Teachers across Europe could soon find themselves taking part in international exchange programmes designed to improve their skills and make the profession more attractive to graduates.
The proposals are part of the European Commission's (EC) Erasmus for All idea, which was put forward after a recent study by the Commission found that Europe is facing a potential crisis if it does not bolster its teaching ranks.
According to the study, several major countries in the region including the UK, Germany and Italy could soon be on the brink of a major shortage of teachers. The Netherlands, Austria and Belgium were also identified in the study.
The study claims that unless they dramatically increase the number of trainee teachers coming through, there will be a significant shortfall in those qualified to fill the required number of teaching jobs.
Published earlier this month, the 'Key Data on Education in Europe 2012' report highlights the disparity between the number of people studying to become teachers and the number approaching retirement age, with stark results.
Across Europe, the number of graduates who are training to become teachers is falling despite those close to retirement staying constant.
This report comes in the wake a study by European research agency Eurostat last year, which found that out of all EU member states in 2009, the UK had the largest pupil-to-teacher ratio in primary schools.
Primary school teachers in the UK are outnumbered by pupils 19.9 to one, the highest of any country in the EU and well above the average of 14.5.
Women also dominate the UK's primary schools, with 80.8 per cent of primary teachers female, though this figure is below the European-wide average of 86.0.
Discussing the most recent study, Androulla Vassiliou, commissioner for education, culture, multilingualism and youth, said: "This report is an invaluable resource for policy-makers and provides important guidance for future decisions.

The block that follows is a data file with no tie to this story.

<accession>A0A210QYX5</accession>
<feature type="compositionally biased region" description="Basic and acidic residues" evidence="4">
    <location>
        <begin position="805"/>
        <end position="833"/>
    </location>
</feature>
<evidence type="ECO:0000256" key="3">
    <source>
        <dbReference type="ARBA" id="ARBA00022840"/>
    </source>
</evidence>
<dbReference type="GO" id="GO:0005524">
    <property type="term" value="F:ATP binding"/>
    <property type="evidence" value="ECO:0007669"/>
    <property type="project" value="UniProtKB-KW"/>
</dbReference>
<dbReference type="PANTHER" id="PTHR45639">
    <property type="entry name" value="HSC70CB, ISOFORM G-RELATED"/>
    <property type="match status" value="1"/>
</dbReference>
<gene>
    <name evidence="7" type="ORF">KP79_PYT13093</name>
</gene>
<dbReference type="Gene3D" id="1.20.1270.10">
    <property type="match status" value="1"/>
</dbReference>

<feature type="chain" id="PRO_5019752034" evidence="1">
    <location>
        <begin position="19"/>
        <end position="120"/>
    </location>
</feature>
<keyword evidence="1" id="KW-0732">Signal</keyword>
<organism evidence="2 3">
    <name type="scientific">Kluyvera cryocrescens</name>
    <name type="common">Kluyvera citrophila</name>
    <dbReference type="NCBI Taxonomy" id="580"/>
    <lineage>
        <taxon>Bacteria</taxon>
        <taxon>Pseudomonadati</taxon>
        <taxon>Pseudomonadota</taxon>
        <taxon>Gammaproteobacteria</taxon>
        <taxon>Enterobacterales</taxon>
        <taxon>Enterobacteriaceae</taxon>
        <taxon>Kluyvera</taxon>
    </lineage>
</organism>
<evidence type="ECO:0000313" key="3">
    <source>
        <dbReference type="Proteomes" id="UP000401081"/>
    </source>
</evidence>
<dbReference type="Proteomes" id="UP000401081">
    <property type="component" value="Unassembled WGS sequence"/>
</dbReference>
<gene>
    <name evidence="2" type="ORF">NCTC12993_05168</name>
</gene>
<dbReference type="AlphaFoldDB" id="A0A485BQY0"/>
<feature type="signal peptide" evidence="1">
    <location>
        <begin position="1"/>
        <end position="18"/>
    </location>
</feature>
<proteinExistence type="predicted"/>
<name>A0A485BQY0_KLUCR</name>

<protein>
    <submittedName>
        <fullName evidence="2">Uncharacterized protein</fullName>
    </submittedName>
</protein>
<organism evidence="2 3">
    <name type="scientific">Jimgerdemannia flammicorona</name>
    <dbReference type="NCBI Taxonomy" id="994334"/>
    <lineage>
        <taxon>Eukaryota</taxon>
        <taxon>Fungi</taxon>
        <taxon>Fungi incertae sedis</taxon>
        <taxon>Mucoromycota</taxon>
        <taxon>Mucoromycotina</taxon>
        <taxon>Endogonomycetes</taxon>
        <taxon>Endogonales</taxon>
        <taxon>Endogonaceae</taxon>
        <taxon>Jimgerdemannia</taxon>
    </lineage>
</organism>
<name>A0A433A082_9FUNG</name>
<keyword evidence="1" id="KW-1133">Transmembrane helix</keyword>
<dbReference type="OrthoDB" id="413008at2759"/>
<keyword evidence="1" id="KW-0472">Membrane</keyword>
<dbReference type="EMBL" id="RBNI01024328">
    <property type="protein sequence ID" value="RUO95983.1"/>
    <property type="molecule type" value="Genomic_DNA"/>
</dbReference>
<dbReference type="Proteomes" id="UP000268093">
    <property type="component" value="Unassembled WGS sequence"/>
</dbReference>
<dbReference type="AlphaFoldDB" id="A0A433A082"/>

"The professional development of teachers is a key factor in ensuring high quality education for our students.
"That's why Erasmus for All - the Commission's proposed new programme for education, training and youth - aims to strengthen the professional development of teaching staff while at the same time modernising education systems."
Under the programme around one million teachers would be given the opportunity to travel abroad to teach, in much the same way that the Erasmus exchange programme enables university students to spend a year studying at an institution elsewhere in Europe.
In England, the Department for Education has announced a raft of measures to address the teacher shortages and improve the quality and skills of the country's educators, while similarly trying to make teaching as attractive to graduates as possible.
In the UK, only two per cent of the top graduates opt to train as teachers compared to ten per cent in Finland and five per cent in South Korea - both of which are recognised as having world-leading education systems.
Furthermore, government figures show that in 2010 the number of science graduates recruited to physics and chemistry teacher training courses fell 340 below the number needed.
Education minister Michael Gove believes that if the UK is to have one of the best education systems in the world then it needs to have the best teachers.
A range of measures to attract graduates are now in place, though figures are not yet available to determine how successful they are proving.
Bursaries of up to £20,000 are available to graduates with first class degrees, and improving the standard of initial teacher training courses is also included in the measures.
Similarly, in December the first round of successful applicants to the government's £2 million National Scholarship Fund were unveiled, with 671 qualified special education needs and priority subject teachers receiving grants of as much as £3,500 to fund further academic study and improve their skill set.
Commenting on the government's measures to increase the numbers and improve the quality of teachers in England, schools minister Nick Gibb said: "Nothing is more important for raising standards in our schools than ensuring that we have more great teachers."
"These scholarships, alongside our other reforms to improve teacher recruitment and training, will elevate the status of the teaching profession."
Posted by Harriet McGowan